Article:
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Will going tubeless eliminate heat related deflation?

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Will going tubeless eliminate heat related deflation?

Old 01-27-23, 10:52 AM
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Will going tubeless eliminate heat related deflation?

I have tubeless ready carbon fiber rims on my rim-brake road bike. I've had two blow-outs while using tubes. Both happened after braking for a stop sign after descending a half mile hill of about 15% or more.

The rims are heating up and causing the tubes to fail.

Do tubeless tires and sealant eliminate this risk?

On long descents that are moderately steep. I alternate front and rear braking and can avoid a blowout. But on shorter steep hills stopping quickly is required.
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Old 01-27-23, 11:57 AM
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No, switching to tubeless will not prevent a heat-related blow off.

Heat does not cause tubes to fail. Heat causes tire blow offs.

Heat:
  • increases the temperature of the pressurized air
  • increases the internal pressure of the tire
If the internal pressure exceeds the rated pressure for the tire (and rim), the tire's bead will blow off the hook of the rim.

What can you do?
  1. lower your tire pressure (good bet that you're already running too high a pressure, see this Silca tire pressure calculator)
  2. install wider tires, if your frame will accommodate them
  3. learn how to brake better (coast, coast, coast, brake, coast, coast coast)
  4. get a bike with disc brakes
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Old 01-27-23, 12:04 PM
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Originally Posted by terrymorse
No, switching to tubeless will not prevent a heat-related blow off.

Heat does not cause tubes to fail. Heat causes tire blow offs.

Heat:
  • increases the temperature of the pressurized air
  • increases the internal pressure of the tire
If the internal pressure exceeds the rated pressure for the tire, the tire's bead will blow off the hook of the rim.

What can you do?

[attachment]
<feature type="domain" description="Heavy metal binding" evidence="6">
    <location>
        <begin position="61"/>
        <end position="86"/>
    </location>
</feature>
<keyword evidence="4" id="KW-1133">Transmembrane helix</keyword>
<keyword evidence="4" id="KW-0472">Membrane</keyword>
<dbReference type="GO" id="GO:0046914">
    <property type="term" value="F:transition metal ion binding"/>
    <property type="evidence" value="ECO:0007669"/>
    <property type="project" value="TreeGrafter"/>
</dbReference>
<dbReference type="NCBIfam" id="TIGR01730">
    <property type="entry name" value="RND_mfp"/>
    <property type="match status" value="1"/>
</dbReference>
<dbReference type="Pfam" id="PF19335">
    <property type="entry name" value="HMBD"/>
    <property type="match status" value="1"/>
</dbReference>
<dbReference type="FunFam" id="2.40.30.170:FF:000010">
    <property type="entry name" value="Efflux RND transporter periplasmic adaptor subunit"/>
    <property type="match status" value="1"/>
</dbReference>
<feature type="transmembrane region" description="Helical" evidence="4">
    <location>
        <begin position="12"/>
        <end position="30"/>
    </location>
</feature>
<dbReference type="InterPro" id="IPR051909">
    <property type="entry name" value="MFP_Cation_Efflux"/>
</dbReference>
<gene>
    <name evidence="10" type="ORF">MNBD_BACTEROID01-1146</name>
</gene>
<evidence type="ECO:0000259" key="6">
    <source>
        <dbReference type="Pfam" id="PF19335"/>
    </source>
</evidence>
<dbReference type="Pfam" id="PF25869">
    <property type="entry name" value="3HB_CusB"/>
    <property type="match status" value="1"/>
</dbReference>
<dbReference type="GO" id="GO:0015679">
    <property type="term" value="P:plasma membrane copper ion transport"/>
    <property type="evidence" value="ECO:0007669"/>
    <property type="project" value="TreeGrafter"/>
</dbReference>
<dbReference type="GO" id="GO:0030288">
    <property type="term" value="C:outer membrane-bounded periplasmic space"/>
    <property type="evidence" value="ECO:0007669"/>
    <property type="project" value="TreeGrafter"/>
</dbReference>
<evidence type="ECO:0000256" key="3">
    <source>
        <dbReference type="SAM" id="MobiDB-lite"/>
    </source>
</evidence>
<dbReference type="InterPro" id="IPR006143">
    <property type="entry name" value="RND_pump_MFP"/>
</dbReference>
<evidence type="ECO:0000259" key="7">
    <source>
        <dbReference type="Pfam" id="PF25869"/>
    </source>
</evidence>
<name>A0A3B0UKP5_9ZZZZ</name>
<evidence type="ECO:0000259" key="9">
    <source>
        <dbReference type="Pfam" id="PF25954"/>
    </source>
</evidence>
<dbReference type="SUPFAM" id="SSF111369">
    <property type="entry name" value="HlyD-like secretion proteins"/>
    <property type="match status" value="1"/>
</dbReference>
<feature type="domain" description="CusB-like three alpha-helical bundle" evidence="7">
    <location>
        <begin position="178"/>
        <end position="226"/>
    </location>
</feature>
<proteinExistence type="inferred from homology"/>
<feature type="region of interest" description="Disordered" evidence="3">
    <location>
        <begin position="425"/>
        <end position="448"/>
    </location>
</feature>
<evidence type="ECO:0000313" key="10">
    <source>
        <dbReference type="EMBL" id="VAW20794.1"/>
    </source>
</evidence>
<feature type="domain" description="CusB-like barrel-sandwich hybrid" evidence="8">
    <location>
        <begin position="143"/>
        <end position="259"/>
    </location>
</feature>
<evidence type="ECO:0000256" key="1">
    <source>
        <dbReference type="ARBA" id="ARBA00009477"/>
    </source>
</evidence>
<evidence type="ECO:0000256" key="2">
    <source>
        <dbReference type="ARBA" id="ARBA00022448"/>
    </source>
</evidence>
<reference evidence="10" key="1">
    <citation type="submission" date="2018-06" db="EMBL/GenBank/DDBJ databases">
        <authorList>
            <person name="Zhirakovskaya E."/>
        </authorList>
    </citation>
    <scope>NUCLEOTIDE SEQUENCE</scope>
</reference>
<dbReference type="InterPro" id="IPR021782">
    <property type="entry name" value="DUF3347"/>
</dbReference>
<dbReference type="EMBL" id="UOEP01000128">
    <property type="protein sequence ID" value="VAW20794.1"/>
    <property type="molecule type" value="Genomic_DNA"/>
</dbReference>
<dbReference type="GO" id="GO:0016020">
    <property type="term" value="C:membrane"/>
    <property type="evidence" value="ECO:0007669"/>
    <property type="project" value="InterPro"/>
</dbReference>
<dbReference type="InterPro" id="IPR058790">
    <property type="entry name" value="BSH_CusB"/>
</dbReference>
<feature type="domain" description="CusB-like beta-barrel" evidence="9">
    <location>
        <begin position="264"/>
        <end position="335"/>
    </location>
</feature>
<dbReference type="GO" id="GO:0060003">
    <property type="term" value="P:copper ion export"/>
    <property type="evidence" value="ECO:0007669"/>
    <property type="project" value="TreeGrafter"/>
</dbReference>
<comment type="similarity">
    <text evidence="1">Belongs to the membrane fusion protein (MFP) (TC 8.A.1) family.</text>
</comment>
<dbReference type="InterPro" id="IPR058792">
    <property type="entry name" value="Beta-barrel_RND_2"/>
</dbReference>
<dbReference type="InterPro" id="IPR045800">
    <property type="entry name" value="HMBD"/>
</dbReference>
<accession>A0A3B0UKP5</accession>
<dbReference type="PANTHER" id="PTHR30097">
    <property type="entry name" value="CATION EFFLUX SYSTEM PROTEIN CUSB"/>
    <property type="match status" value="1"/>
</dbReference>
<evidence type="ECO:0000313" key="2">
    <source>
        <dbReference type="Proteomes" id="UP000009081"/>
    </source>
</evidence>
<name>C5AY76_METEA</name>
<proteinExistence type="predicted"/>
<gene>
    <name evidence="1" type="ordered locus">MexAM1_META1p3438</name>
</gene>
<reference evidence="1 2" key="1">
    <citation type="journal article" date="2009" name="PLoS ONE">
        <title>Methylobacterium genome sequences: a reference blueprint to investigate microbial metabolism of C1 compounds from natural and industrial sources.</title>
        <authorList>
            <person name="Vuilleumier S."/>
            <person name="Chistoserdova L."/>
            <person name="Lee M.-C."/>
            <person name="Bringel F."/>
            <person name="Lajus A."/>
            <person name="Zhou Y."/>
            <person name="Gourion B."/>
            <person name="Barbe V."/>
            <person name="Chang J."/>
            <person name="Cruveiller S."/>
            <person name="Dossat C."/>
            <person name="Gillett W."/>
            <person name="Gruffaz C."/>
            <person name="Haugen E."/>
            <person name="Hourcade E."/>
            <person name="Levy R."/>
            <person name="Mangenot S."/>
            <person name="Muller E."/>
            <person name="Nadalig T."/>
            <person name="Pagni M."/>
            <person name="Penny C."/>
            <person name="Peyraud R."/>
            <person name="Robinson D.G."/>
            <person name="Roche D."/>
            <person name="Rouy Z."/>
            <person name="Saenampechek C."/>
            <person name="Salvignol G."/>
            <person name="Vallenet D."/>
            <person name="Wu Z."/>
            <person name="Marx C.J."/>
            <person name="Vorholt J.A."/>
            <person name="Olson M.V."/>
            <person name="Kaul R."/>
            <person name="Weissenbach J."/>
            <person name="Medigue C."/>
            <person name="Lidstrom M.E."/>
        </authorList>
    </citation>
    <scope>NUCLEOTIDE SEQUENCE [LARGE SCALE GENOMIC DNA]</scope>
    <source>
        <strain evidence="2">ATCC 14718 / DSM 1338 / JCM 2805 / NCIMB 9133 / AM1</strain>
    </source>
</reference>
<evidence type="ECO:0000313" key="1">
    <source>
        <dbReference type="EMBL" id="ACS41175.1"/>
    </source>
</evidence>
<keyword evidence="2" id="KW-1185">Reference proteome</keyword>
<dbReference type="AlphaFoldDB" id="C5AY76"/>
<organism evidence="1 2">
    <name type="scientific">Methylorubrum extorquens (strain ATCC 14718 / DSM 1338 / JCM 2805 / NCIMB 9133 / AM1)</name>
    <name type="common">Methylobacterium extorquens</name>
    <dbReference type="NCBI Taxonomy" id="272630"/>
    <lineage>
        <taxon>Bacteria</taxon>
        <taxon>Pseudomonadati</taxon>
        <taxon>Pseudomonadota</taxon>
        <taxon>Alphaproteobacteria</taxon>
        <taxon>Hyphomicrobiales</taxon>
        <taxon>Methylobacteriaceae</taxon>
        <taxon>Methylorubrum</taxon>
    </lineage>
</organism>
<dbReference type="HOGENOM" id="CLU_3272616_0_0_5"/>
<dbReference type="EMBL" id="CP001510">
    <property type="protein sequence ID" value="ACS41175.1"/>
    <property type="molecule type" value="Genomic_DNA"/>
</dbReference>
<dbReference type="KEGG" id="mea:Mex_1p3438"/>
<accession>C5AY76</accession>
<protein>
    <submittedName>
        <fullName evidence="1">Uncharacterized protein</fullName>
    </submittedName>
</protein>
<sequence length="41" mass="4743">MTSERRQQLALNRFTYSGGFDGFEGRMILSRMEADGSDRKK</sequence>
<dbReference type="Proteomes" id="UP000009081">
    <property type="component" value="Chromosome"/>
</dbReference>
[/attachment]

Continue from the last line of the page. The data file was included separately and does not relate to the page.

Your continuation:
1. lower your tire pressure (good bet that you're already running too high a pressure, see this Silca tire pressure calculator)
  2. install wider tires, if your frame will accommodate them
  3. learn how to brake better (coast, coast, coast, brake, coast, coast coast)
  4. get a bike with disc brakes
Good explanation, thank you.

My disc-brake endurance bike just got the prime spot in the bike quiver and the rim brake road bike will only come out on perfectly flat routes. The Endurance bike was already the most versatile bike in the quiver, It's now the bike for any routes that aren't perfectly flat.
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Old 01-27-23, 12:21 PM
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Originally Posted by Barrettscv
I have tubeless ready carbon fiber rims on my rim-brake road bike. I've had two blow-outs while using tubes. Both happened after braking for a stop sign after descending a half mile hill of about 15% or more.

The rims are heating up and causing the tubes to fail.

Do tubeless tires and sealant eliminate this risk?

On long descents that are moderately steep. I alternate front and rear braking and can avoid a blowout. But on shorter steep hills stopping quickly is required.
…..

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Old 01-27-23, 01:05 PM
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Did you try thicker tubes?

It may be worth trying tubeless, especially if it's the tube that blows and not the tire.
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Old 01-27-23, 04:27 PM
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Originally Posted by eduskator
It may be worth trying tubeless, especially if it's the tube that blows and not the tire.
Tubes don't blow up or melt. The tire fails to hold the pressure, the tube escapes, boom!

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Old 01-27-23, 05:21 PM
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Originally Posted by terrymorse
Tubes don’t blow up or melt. The tire fails to hold the pressure, the tube escapes, boom!
Exactly. The tire already contains the total pressure of air in the tube (and is all that is keeping the tube from exploding). A "melted" tube would not alter the pressure inside the tire.
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Old 01-28-23, 05:43 AM
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Originally Posted by Trakhak
Exactly. The tire already contains the total pressure of air in the tube (and is all that is keeping the tube from exploding). A "melted" tube would not alter the pressure inside the tire.
Regardless the bead rim interface on a TL or TLR tire is much stronger than a normal clincher, making it less likely- especially if running proper pressures
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Old 01-28-23, 09:33 AM
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yikes - what brand/type rim and tire ?
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Old 01-28-23, 09:40 AM
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I climb and descend quite a bit in Colorado and I've hit 57 mph, but I have no road conditions that require much braking. If the descent is winding, I brake briefly before each corner, if the turn radius requires it. The only road condition that might require extensive braking, is a rough or pot holed surface. I'd stay off that kind of road.